|Vanessa Clerveaux clears a hurdle on her way to winning the Division 1 girls 100-meter hurdles in Andover this past May. (Winslow Townson for the boston Globe)|
Track star still leading
Brockton’s Clerveaux staying the course in her senior year
Vanessa Clerveaux stood on the observation deck of the GE Building at Rockefeller Center last March, taking in the views of New York City as a reward for her hard work.
Earlier in the day, Clerveaux, along with her teammates on the indoor track team at Brockton High had competed in the New Balance Indoor Nationals in Harlem, where they ran in the 55-meter hurdles and the 4x200 relay.
“I don’t want to sound cliché, but the trip really changed my life forever,’’ said the 17-year-old Clerveaux.
“I love track. I’m not doing it just because I’m fast. I really do love track.
“To travel to New York with three girls I’ve worked so hard with throughout the season was the experience of a lifetime. You’re not going to forget that.’’
Entering her senior season, Clerveaux is determined to come out on top again. Last season, she captured the 55-meter hurdles at the all-state meet, the New England championship, and the Massachusetts State Track Coaches Association (MSTCA) indoor meet.
The Boxers’ 4x200 relay squad also won titles at the all-state meet, as well as the New Englands with a time of 1:45.4.
“I’m proud of what I’ve accomplished,’’ said the 5-foot-8 Clerveaux. “I’m into not wasting time, so every meet this year I’m going to give it my all. It’s my senior year.
“I look forward to running my hardest every single meet and try to be undefeated again.’’
She started running competitively in the fourth grade, for the Edgar B. Davis K-8 School, and has participated in citywide track events since.
“The eighth grade meet was when I realized I wanted to get better at track and field and continue in high school,’’ she said. “I came in second in the meet. I lost by one point. That was the first of many examples: I realized every point matters and every meter matters. I really took that into consideration when I started high school.’’
Watching the 2008 Summer Olympic Games from Beijing fueled her desire to start competing in the hurdles.
“I saw the hurdlers and I thought it was amazing to do an event when you’re sprinting and jumping at the same time,’’ she said.
“So when I got to school, I wanted to try it. I wanted to be fast and I wanted to be known for being fast over hurdles.
“I didn’t like it at first. I was falling and I was upset. But because I was falling and wasn’t getting it, I wanted to keep doing it.’’
Taking note of Clerveaux’s skills and attitude, Brockton coach Charles Russell said she is the best athlete on a roster of 50-plus girls.
“She gets along with everyone,’’ said Russell. “She’s not a prima donna. She is a superstar, the best track athlete at the high school right now, boys and girls combined, and she has been for the past couple years. Just think of the ego she could possibly have. There is not that problem at all.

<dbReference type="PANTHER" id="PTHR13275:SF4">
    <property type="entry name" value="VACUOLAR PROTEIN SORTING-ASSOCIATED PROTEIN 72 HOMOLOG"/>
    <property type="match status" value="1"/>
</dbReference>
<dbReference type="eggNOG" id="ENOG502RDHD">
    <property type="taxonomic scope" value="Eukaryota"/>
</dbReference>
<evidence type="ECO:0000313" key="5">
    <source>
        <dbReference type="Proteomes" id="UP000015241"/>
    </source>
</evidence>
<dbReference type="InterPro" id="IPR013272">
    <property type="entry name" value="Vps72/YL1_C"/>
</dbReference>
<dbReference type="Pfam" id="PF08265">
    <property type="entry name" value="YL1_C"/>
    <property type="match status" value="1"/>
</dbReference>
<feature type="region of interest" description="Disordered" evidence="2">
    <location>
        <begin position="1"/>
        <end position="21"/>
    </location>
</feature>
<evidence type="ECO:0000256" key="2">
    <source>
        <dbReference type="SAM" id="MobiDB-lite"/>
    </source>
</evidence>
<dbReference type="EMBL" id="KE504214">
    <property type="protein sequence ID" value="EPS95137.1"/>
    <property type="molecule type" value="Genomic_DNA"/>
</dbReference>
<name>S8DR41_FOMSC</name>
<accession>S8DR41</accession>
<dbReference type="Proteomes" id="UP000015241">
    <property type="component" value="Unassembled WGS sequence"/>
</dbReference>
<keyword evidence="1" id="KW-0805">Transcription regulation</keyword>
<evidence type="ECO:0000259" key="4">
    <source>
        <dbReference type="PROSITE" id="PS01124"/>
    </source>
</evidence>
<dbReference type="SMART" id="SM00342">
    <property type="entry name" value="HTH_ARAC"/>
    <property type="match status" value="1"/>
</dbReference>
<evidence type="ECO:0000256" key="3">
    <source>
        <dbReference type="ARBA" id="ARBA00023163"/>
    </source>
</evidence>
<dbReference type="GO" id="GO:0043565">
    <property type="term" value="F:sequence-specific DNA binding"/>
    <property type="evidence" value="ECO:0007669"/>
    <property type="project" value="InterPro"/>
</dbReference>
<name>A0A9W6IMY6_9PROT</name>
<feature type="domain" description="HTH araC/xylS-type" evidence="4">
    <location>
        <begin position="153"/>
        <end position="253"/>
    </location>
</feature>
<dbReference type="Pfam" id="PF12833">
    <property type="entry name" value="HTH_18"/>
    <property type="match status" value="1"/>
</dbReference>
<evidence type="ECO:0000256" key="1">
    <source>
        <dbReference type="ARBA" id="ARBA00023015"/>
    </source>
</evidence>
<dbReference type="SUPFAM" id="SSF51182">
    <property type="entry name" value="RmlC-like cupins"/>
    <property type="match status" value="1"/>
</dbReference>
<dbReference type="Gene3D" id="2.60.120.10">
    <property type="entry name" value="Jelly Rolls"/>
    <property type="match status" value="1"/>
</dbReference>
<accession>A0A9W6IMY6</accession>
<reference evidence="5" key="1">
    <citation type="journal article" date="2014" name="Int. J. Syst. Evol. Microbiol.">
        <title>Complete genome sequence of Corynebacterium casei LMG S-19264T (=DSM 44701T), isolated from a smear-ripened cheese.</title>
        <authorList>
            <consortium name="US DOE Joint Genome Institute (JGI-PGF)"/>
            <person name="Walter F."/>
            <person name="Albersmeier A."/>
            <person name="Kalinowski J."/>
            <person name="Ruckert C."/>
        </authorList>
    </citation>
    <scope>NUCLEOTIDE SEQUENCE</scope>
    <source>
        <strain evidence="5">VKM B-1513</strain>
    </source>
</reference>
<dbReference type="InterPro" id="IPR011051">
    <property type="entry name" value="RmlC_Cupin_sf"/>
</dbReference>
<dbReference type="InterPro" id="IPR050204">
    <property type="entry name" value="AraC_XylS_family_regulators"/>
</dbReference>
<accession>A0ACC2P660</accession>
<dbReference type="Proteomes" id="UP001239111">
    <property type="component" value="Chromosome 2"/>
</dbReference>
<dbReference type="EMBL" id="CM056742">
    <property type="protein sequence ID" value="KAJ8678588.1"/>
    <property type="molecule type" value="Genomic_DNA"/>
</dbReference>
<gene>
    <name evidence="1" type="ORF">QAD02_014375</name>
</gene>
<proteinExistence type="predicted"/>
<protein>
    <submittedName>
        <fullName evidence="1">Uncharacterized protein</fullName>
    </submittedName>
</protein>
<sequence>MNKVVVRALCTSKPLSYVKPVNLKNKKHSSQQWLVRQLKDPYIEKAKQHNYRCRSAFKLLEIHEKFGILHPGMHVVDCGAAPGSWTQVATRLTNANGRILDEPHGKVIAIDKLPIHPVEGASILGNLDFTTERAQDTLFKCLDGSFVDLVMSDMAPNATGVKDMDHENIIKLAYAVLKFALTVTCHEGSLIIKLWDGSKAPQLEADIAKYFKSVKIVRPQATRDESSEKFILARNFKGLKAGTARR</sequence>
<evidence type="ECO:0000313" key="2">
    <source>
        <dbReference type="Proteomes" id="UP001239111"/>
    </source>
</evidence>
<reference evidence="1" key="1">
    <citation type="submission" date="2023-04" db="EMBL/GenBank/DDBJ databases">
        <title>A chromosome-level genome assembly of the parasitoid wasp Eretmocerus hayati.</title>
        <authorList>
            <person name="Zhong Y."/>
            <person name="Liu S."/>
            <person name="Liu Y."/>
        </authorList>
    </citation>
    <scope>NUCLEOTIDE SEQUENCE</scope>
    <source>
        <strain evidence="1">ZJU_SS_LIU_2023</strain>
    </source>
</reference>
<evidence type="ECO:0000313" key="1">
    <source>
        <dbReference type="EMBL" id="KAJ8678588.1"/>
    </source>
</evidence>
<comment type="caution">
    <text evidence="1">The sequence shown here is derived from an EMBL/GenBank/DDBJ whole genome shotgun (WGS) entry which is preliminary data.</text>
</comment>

“It brings everyone with her. It pulls everyone along. People elevate and go right with her, which is great.’’
Cydney Franks, a sophomore who also runs a leg on the 4x200 relay squad, said that Clerveaux sets the bar high.
“I look up to her,’’ she said. “She’s amazing. I’m really looking forward to running with her.’’
Senior Milan Neville calls Clerveaux a motivator. “She always pushes us to do better,’’ said Neville, also a member of the relay team. “Even when we’ve reached the top, she always makes us want to do more. She believes in us.
“She never puts anyone down. She’s always there boosting us up. If you do something wrong, she helps you and corrects it, she doesn’t yell.’’
Russell said the positive reinforcement sets the tone.
“She is verbal and vocal, but she is very positive, which is good. She doesn’t say anything she’s not going to do,’’ Russell said. “She’s always been a leader even as an underclassman. She leads by example. She’s always in the mix of making decisions.’’
Neville said Clerveaux is such a blur clearing the hurdles that it is difficult keeping up with her on tape. “I almost didn’t see it happen when I was recording her on the camera,’’ she said. “I had to find her. She’s always a couple hurdles in front of people. She’s extremely fast.’’
Clerveaux can run the 55 hurdles in 8.13 seconds, faster than most run the 55-meter dash.
“She can do anything she puts her mind to. She could do distance if she wanted to, but with the hurdles, she dominates it,’’ added Neville.
One hurdle Clerveaux and her teammates will not face this season is the lack of their own facility outdoors. The refurbishment of Marciano Stadium this fall included a state-of-the-art track surface.
Clerveaux is excited that she will be able to practice on the surface this winter, weather permitting, and compete on it in next spring’s outdoor season.
“We’ve had a lot of minor injuries with the hard surface in the past like shin splints,’’ she said. “That didn’t stop most of us. You use what you have. We still love it.’’
In the interim, the Boxers competed at the Reggie Lewis Center in Boston, never getting a meet in Brockton.
“A lot of people wanted to see me hurdle and the track team run,’’ said Clerveaux, who plans to run for a Division 1 program next year while majoring in pre-dental.
“I appreciate the track is done all nice for my senior year. Now people can see us run. I love track because it’s a team and an individual sport. You have to work hard personally, and collectively as a team.’’
Colleen Casey can be reached at firstname.lastname@example.org.